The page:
SHANGHAI — China's latest salvo against cryptocurrencies has driven a brutal selloff in bitcoin markets but retail traders, miners and even crypto finance firms reckon Beijing's bark is louder than its bite.
China's announcement on Tuesday of a tougher ban on banks and payment companies offering crypto-related services furthered a selloff that briefly wiped $1 trillion off crypto market capitalization.
But fears that the rules would cripple cryptocurrency markets and mining on the Chinese mainland appear baseless. Cryptocurrencies could still be bought from China on Thursday and investment schemes promising juicy returns for mining them remained operational.
Bobby Lee, founder and CEO of Ballet, a cryptocurrency wallet app, said he thought the announcement was merely an attempt by regulators to protect retail investors from volatile markets, but that it would be a challenge for banks to identify crypto-related dealings.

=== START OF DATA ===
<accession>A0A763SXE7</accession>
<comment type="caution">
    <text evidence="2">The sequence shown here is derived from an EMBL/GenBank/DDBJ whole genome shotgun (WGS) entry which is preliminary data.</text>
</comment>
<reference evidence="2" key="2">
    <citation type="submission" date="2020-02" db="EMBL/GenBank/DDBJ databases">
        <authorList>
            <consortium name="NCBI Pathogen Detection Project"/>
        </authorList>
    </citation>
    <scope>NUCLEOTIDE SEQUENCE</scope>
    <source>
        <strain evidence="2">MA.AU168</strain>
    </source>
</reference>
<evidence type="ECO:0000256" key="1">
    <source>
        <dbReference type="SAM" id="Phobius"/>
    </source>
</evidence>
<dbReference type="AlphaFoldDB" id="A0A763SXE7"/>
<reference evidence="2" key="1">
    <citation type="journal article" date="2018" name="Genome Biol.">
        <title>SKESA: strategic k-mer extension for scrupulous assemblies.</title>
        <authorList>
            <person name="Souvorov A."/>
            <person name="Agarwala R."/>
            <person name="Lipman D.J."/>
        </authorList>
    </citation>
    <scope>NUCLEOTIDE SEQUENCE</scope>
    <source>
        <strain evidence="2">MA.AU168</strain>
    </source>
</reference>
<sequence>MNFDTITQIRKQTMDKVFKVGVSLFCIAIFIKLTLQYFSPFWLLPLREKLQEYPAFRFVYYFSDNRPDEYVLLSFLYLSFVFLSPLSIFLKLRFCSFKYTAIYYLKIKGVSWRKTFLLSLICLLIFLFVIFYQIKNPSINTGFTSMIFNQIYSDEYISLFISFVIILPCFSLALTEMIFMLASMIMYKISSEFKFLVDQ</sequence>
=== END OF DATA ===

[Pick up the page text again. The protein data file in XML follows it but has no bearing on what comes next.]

"If you look at the banking activity in China, millions or maybe billions of transactions happen on a daily basis. From all that ... how many are actually really crypto services versus dining or e-commerce? It's almost unknowable," said Lee, formerly CEO of BTC China, China's first bitcoin exchange.
It's not the first time China has banned crypto-related financial and payment services. Beijing issued similar bans in 2013, and in 2017, though the latest one has expanded the range of prohibited services. The repeated bans highlight the challenge of closing the loopholes.
On Thursday, Reuters found it was still possible for Chinese individuals to buy bitcoin and other cryptocurrencies and trade them on overseas crypto exchanges such as Binance. Yuan payments for these purchases could be made via banks or commonly-used online payment platforms in over-the-counter (OTC) markets.
"If you have bitcoin or ethereum, and I want to buy some, I can just send money to you through banks. Just don't write down an...